Καλώς ήρθατε στην διαδικτυακή μας κοινότητα.
Εδώ μπορείτε να συζητήσετε και να ενημερωθείτε για θέματα που αφορούν την Πρωτοβάθμια Φροντίδα Υγείας.
Για να συμμετέχετε και να μπορείτε να κατεβάσετε αρχεία και εικόνες που βρίσκονται στα μηνύματα πρέπει να εγγραφείτε.
Η εγγραφή είναι δωρεάν και θα σας αποσταλεί άμεσα ένα e-mail για την ενεργοποίηση της εγγραφής σας.
Εάν δεν το λάβετε σε λίγα λεπτά ελέγξετε το φάκελο ομαδικής αλληλογραφίας ή το φάκελο SPAM ή το φάκελο ανεπιθύμητης αλληλογραφίας καθώς μπορεί να βρεθεί εκεί από λάθος του λογισμικού ηλεκτρονικού ταχυδρομείου.
Εάν έχετε ξεχάσει τον κωδικό σας, μπορείτε να ζητήσετε να σας ξανασταλεί από εδώ.
19 Οκτωβρίου 2019, 00:55:17

Αποστολέας Θέμα: AAP Guidelines Now Recommend HPV Vaccine for Boys  (Αναγνώστηκε 3636 φορές)

0 μέλη και 1 επισκέπτης διαβάζουν αυτό το θέμα.

22 Μαρτίου 2012, 11:02:50
Αναγνώστηκε 3636 φορές
Αποσυνδεδεμένος

Ιορδάνης Καπάνταης


Ενα ενδιαφέρον άρθρο απο Medscape σχετικά με την ένδειξη του εμβολίου έναντι του HPV σε αγόρια!!

Δεν είναι ορατοί οι σύνδεσμοι (links). Εγγραφή ή Είσοδος

AAP Guidelines Now Recommend HPV Vaccine for Boys CME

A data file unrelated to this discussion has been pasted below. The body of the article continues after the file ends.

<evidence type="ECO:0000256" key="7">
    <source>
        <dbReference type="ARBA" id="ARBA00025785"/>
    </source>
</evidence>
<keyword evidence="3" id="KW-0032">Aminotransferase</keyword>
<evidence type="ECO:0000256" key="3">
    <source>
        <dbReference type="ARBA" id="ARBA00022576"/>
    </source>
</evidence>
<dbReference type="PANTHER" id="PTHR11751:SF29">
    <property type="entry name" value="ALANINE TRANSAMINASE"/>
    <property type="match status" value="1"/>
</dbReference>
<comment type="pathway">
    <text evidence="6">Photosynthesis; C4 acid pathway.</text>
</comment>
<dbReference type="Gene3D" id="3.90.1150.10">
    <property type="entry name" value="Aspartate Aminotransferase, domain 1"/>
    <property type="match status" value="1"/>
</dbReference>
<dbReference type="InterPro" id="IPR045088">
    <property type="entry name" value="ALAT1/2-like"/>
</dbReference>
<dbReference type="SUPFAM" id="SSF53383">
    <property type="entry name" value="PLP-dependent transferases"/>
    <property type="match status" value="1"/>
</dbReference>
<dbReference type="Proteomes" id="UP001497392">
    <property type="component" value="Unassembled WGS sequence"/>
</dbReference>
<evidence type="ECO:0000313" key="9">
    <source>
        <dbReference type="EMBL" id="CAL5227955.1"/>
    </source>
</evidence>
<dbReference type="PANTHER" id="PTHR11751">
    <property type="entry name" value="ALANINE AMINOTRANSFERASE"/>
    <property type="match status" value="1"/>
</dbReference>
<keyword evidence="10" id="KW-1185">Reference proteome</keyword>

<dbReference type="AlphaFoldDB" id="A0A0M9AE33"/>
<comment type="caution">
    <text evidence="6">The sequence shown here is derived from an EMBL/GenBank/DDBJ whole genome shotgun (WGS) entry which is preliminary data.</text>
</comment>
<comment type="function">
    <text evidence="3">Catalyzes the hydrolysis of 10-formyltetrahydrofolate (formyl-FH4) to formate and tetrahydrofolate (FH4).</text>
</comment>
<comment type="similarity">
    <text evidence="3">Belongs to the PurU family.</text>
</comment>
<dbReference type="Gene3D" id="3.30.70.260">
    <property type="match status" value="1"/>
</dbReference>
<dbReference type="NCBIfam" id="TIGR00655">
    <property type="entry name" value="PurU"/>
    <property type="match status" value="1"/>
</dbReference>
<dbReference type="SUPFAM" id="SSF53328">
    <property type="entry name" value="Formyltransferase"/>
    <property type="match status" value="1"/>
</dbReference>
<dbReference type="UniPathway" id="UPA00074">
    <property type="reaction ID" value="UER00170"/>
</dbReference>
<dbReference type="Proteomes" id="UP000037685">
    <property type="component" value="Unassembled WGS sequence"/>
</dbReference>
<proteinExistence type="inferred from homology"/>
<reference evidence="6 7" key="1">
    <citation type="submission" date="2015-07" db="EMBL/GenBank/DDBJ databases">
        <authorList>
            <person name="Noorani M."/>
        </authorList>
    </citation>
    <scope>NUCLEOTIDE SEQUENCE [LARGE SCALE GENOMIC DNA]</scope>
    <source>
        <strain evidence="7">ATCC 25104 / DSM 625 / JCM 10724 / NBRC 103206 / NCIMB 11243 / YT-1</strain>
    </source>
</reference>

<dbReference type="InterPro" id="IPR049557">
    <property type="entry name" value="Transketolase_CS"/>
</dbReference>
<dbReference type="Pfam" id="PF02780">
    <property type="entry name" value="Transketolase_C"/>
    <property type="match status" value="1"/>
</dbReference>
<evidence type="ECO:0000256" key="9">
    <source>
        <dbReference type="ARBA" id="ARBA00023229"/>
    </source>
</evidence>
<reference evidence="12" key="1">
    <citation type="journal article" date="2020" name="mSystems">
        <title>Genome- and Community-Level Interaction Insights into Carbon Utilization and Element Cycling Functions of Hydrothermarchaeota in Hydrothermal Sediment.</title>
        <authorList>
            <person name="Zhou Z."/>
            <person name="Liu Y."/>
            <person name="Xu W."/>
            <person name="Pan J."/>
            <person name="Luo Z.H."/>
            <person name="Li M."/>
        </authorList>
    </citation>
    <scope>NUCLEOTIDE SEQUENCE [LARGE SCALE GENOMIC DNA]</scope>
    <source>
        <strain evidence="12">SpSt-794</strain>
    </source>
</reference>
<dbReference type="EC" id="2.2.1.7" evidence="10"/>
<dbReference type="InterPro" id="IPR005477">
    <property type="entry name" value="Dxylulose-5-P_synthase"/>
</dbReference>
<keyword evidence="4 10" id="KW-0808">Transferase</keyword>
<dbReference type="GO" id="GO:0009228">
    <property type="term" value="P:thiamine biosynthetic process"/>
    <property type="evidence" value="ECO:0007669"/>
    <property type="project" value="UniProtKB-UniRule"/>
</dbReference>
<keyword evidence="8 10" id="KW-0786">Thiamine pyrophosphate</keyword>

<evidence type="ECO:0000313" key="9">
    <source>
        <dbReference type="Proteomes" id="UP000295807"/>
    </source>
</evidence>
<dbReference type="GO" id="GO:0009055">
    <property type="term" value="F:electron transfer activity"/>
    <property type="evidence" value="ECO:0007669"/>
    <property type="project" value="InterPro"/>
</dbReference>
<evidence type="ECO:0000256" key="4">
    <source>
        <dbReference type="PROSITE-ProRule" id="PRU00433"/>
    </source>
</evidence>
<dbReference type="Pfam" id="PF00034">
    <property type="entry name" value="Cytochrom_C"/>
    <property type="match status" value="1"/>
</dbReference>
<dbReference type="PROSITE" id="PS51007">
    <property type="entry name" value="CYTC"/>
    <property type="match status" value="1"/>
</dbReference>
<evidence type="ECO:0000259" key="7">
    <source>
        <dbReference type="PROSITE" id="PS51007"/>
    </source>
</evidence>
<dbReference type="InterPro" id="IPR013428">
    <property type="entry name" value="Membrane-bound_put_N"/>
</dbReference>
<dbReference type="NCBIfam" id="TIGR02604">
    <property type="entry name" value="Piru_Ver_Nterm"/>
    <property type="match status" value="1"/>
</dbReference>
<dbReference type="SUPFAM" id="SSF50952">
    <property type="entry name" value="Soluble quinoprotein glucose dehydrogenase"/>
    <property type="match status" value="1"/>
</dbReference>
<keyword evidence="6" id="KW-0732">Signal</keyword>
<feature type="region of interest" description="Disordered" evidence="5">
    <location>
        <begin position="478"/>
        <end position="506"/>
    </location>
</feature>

News Author: Steven Fox
CME Author: Laurie Barclay, MD Faculty and Disclosures
CME Released: 03/01/2012; Valid for credit through 03/01/2013

CME Information Earn CME Credit »
CLINICAL CONTEXT
In the United States, human papillomaviruses (HPVs) are the most common sexually transmitted viruses, with the highest prevalence of HPV infection in sexually active adolescents and young adults. The virus has been implicated in several cancers of the mouth and throat, cervix, and genital organs. The HPV vaccine is most effective if given before the onset of sexual activity, and antibody responses are highest at ages 9 to 15 years.

A revised policy statement by the American Academy of Pediatrics (AAP) updates recommendations for the use of HPV vaccine in boys and young men as well as in girls and young women and includes the underlying evidence, rationale, and background to support the HPV vaccine recommendations given in the 2012 Adolescent Immunization Schedule issued February 1.

STUDY SYNOPSIS AND PERSPECTIVE
The AAP has published new guidelines for the use of the HPV vaccine and, for the first time, has specifically recommended use of the vaccine in adolescent boys as well as girls.

The recommendations were published online February 27 and in the March print issue of Pediatrics.